Bergamot essential oil MIND A chilled out, uplifting oil; restores the mind when feeling depressed, anxious or burnt-out; helps chase away the shadows of the mind. BODY Antiseptic and antioxidant—supports the immune system; helpful in managing digestive and respiratory problems; deodorant; helps treat acne-prone and oily skin types. SPIRIT Bergamot helps us reconnect with our higher and positive selves, promoting mental rejuvenation and inner rest. Our bergamot oil is bergapten-free, making it safe for you to blend into a carrier oil and wear out in the sun. Of course, SPF 50 sunscreen is always the order of the day—in any weather, regardless if you’re wearing essential oils or otherwise!
Hope you enjoy discovering these helpful little essential oil healers x Alli
“Find meaning. Distinguish melancholy from sadness. Go out for a walk. It doesn’t have to be a romantic walk in the park, spring at its most spectacular moment, flowers and smells and outstanding poetical imagery smoothly transferring you into another world. It doesn’t have to be a walk during which you’ll have multiple life epiphanies and discover meanings no other brain ever managed to encounter. Do not be afraid of spending quality time by yourself. Find meaning or don’t find meaning but ‘steal’ some time and give it freely and exclusively to your own self. Opt for privacy and solitude. That doesn’t make you antisocial or cause you to reject the rest of the world. But you need to breathe. And you need to be.”
If you’ve ever traipsed across Orchard Road, you might have be lucky enough to encounter one of the seasonal artist windows over at Hermès, Liat Towers. In my opinion, they’re literal traffic-stoppers that just get better in time.
This season, the house gave French artist Lilian Daubisse creative carte blache and he decided to fashion a dreamscape entirely out of corrugated cardboard: think undulating vegetation, at once alien and artful. Inspired by Hermès’ annual theme of the year: In the Pursuit of Dreams, Daubisse discovered corrugated cardboard as a student and it has been his medium of choice ever since.
Visit Daydream Mirage up close, and you’ll discover the references to Pointillism and Aboriginal art. He creates all his pieces by entirely by hand and is drawn to cardboard as it doesn’t have the kind of link to history or ‘civilisation’ that a material like wood does. According to Daubisse who once worked in an archaeology office, it’s the unpainted colour of cardboard: warm and easily identifiable that makes it so relatable. And yet, his creations when viewed from afar don’t seem to be cardboard… until they are.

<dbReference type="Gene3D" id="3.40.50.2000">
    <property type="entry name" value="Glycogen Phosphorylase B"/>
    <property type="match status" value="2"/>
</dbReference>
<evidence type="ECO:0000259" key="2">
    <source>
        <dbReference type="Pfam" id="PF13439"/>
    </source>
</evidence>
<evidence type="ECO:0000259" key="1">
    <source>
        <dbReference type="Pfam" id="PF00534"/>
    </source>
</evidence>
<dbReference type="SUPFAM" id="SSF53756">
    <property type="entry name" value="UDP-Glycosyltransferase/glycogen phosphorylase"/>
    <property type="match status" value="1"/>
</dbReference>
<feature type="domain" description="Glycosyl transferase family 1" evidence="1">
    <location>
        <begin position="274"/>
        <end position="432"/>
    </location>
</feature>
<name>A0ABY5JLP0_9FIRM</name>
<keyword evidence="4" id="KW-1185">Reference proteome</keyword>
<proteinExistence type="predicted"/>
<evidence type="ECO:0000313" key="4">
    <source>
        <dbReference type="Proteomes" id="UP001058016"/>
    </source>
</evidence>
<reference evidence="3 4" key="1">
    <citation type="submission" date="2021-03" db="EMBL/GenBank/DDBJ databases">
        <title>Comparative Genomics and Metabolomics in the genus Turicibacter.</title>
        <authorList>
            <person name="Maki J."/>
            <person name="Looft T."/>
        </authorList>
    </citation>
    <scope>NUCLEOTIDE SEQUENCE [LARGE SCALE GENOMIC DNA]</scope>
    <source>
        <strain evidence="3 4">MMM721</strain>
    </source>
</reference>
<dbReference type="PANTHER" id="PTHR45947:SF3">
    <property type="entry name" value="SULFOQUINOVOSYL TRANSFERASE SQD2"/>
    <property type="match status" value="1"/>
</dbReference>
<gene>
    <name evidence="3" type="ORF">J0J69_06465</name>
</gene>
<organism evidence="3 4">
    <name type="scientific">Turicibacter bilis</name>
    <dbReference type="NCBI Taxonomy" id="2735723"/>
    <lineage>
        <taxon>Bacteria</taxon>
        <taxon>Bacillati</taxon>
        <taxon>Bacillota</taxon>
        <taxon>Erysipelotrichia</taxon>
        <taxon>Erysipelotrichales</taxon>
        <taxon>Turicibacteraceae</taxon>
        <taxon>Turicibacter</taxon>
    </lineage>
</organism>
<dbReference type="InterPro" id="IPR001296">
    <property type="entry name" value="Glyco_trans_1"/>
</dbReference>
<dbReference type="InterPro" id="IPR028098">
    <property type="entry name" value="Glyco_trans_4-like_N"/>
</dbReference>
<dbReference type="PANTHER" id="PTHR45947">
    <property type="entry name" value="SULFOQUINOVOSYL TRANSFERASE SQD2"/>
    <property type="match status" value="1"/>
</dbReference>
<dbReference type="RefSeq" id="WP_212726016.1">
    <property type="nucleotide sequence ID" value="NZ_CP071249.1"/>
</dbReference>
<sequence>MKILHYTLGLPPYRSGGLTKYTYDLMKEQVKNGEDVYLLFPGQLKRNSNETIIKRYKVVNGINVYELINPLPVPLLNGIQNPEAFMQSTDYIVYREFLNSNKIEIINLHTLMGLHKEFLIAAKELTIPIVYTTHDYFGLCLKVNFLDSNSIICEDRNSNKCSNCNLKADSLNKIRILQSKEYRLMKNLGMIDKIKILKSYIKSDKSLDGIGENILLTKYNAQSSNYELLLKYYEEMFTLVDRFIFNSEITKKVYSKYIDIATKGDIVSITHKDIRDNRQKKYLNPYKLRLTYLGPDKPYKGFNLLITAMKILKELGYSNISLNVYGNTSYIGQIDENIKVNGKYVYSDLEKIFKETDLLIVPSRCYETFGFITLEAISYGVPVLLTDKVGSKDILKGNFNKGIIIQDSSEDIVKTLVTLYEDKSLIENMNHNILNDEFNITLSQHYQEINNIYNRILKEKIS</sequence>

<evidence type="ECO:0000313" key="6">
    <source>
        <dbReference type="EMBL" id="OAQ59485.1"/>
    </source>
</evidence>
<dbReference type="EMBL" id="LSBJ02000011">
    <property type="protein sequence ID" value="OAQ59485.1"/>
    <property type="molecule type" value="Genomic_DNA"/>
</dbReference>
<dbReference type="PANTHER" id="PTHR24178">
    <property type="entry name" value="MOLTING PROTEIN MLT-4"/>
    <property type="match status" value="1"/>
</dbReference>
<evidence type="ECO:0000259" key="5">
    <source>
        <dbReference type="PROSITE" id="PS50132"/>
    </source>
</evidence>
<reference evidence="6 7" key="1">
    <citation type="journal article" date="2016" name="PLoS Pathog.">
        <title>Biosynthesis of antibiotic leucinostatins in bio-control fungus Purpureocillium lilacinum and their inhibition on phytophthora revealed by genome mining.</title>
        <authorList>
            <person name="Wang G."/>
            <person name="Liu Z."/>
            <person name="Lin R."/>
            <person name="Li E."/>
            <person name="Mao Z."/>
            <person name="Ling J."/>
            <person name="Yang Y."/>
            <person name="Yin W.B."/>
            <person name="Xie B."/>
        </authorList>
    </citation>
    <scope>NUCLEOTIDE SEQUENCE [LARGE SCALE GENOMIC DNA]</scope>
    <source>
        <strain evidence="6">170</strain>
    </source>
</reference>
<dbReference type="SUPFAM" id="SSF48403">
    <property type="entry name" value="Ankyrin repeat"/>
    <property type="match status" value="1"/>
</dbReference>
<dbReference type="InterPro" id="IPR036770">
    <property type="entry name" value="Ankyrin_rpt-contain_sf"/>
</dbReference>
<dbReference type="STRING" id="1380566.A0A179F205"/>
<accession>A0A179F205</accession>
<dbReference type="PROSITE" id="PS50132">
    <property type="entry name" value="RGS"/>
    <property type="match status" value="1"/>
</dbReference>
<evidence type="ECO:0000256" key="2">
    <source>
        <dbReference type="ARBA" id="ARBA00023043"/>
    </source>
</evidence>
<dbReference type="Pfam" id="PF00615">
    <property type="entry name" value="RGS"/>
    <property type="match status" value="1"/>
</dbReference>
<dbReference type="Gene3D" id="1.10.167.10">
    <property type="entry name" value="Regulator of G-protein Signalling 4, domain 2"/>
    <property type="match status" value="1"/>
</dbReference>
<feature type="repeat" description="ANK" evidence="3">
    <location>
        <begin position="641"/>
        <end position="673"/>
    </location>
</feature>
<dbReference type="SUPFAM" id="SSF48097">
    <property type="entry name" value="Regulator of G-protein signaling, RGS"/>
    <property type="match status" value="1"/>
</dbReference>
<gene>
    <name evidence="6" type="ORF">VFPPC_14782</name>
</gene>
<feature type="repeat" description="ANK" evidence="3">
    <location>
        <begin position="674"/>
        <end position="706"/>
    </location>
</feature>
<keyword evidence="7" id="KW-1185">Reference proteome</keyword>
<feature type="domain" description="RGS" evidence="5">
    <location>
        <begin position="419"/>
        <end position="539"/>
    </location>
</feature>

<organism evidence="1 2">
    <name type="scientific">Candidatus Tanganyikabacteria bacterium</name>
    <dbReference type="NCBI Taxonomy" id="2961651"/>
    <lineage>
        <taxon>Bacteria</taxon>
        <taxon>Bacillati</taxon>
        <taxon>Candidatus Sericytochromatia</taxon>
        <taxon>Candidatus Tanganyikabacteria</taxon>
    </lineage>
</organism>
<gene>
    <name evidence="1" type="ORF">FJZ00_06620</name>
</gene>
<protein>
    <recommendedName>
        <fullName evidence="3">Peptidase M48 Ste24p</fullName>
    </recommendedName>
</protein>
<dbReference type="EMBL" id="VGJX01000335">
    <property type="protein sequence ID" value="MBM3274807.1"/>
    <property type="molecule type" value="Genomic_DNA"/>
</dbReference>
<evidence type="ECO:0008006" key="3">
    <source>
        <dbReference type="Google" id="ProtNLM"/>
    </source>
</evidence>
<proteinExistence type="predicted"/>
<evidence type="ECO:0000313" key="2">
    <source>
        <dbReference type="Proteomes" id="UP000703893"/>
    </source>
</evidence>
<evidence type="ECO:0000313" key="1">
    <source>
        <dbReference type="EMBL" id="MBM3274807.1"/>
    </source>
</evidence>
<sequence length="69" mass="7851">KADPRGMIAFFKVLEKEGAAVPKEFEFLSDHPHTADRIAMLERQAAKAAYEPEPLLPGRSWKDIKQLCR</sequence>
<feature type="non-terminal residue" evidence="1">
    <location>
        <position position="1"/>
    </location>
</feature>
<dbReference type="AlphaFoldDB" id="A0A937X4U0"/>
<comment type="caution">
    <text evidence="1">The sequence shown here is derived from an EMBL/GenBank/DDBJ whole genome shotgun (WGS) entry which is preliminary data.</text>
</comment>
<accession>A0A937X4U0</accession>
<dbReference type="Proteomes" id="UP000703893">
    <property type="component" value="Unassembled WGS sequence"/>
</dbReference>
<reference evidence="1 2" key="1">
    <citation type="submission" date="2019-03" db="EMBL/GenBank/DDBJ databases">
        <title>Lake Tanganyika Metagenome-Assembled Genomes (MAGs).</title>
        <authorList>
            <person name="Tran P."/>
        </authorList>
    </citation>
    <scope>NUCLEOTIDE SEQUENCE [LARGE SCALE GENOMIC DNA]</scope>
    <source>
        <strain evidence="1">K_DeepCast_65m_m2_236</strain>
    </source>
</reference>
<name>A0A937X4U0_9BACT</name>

The unexpected beauty of his work makes sense when viewed in an Hermès context (the house likes to ‘ennoble’ materials, using straw and wicker for instance, in its furniture and bags).
A small group of us got a chance to spend time with Daubisse at Hermès Liat Towers where we had a great afternoon learning about his process and made cardboard necklaces (or in my case, a Christmas tree bunting) of our own! Don’t judge me, I’m not great with the arts and crafts…
It took us over an hour to create this, whereas the windows took the artist 7 months to create by hand, so let’s just say we’ll leave this to the professionals.
Be sure to take a gander at Lilian’s windows if you’re at Hermès Liat Towers – 541 Orchard Road, Singapore.
“Sometimes fate is like a small sandstorm that keeps changing directions. You change direction but the sandstorm chases you. You turn again, but the storm adjusts. Over and over you play this out, like some ominous dance with death just before dawn. Why? Because this storm isn’t something that blew in from far away, something that has nothing to do with you. This storm is you. Something inside of you. So all you can do is give in to it, step right inside the storm, closing your eyes and plugging up your ears so the sand doesn’t get in, and walk through it, step by step. There’s no sun there, no moon, no direction, no sense of time. Just fine white sand swirling up into the sky like pulverized bones. That’s the kind of sandstorm you need to imagine.
And you really will have to make it through that violent, metaphysical, symbolic storm. No matter how metaphysical or symbolic it might be, make no mistake about it: it will cut through flesh like a thousand razor blades. People will bleed there, and you will bleed too. Hot, red blood. You’ll catch that blood in your hands, your own blood and the blood of others.
And once the storm is over you won’t remember how you made it through, how you managed to survive. You won’t even be sure, in fact, whether the storm is really over. But one thing is certain. When you come out of the storm you won’t be the same person who walked in. That’s what this storm’s all about.”